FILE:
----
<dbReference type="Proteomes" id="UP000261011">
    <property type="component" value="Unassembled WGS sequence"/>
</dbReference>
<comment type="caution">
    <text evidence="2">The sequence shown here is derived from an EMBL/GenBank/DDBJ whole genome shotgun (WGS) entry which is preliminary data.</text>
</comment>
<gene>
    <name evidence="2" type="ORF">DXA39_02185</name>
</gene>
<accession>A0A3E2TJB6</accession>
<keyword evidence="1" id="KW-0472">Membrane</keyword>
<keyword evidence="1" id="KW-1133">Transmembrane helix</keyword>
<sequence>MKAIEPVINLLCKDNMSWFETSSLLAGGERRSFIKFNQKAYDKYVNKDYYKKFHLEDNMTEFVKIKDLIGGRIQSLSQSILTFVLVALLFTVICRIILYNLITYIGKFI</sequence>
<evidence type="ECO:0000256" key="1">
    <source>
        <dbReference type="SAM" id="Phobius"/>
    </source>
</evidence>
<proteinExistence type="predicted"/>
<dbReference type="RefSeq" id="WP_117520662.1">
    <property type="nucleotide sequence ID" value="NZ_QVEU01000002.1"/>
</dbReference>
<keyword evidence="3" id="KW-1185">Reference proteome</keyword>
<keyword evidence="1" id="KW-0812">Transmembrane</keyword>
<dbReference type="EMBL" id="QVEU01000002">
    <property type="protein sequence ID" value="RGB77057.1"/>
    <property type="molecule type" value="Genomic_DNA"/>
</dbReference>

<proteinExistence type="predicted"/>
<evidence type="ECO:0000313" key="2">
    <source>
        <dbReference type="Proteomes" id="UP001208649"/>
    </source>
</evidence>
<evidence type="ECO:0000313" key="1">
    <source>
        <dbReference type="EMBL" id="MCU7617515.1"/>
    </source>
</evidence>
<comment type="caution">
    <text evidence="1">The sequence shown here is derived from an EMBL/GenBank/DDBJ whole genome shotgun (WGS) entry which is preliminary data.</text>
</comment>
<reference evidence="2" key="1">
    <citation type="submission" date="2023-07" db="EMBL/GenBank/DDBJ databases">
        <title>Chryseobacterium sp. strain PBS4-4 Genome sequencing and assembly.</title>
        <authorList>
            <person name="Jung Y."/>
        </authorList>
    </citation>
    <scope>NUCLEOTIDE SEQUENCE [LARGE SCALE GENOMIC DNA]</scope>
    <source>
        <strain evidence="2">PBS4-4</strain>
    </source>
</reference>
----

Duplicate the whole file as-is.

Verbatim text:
<dbReference type="Proteomes" id="UP000261011">
    <property type="component" value="Unassembled WGS sequence"/>
</dbReference>
<comment type="caution">
    <text evidence="2">The sequence shown here is derived from an EMBL/GenBank/DDBJ whole genome shotgun (WGS) entry which is preliminary data.</text>
</comment>
<gene>
    <name evidence="2" type="ORF">DXA39_02185</name>
</gene>
<accession>A0A3E2TJB6</accession>
<keyword evidence="1" id="KW-0472">Membrane</keyword>
<keyword evidence="1" id="KW-1133">Transmembrane helix</keyword>
<sequence>MKAIEPVINLLCKDNMSWFETSSLLAGGERRSFIKFNQKAYDKYVNKDYYKKFHLEDNMTEFVKIKDLIGGRIQSLSQSILTFVLVALLFTVICRIILYNLITYIGKFI</sequence>
<evidence type="ECO:0000256" key="1">
    <source>
        <dbReference type="SAM" id="Phobius"/>
    </source>
</evidence>
<proteinExistence type="predicted"/>
<dbReference type="RefSeq" id="WP_117520662.1">
    <property type="nucleotide sequence ID" value="NZ_QVEU01000002.1"/>
</dbReference>
<keyword evidence="3" id="KW-1185">Reference proteome</keyword>
<keyword evidence="1" id="KW-0812">Transmembrane</keyword>
<dbReference type="EMBL" id="QVEU01000002">
    <property type="protein sequence ID" value="RGB77057.1"/>
    <property type="molecule type" value="Genomic_DNA"/>
</dbReference>

<proteinExistence type="predicted"/>
<evidence type="ECO:0000313" key="2">
    <source>
        <dbReference type="Proteomes" id="UP001208649"/>
    </source>
</evidence>
<evidence type="ECO:0000313" key="1">
    <source>
        <dbReference type="EMBL" id="MCU7617515.1"/>
    </source>
</evidence>
<comment type="caution">
    <text evidence="1">The sequence shown here is derived from an EMBL/GenBank/DDBJ whole genome shotgun (WGS) entry which is preliminary data.</text>
</comment>
<reference evidence="2" key="1">
    <citation type="submission" date="2023-07" db="EMBL/GenBank/DDBJ databases">
        <title>Chryseobacterium sp. strain PBS4-4 Genome sequencing and assembly.</title>
        <authorList>
            <person name="Jung Y."/>
        </authorList>
    </citation>
    <scope>NUCLEOTIDE SEQUENCE [LARGE SCALE GENOMIC DNA]</scope>
    <source>
        <strain evidence="2">PBS4-4</strain>
    </source>
</reference>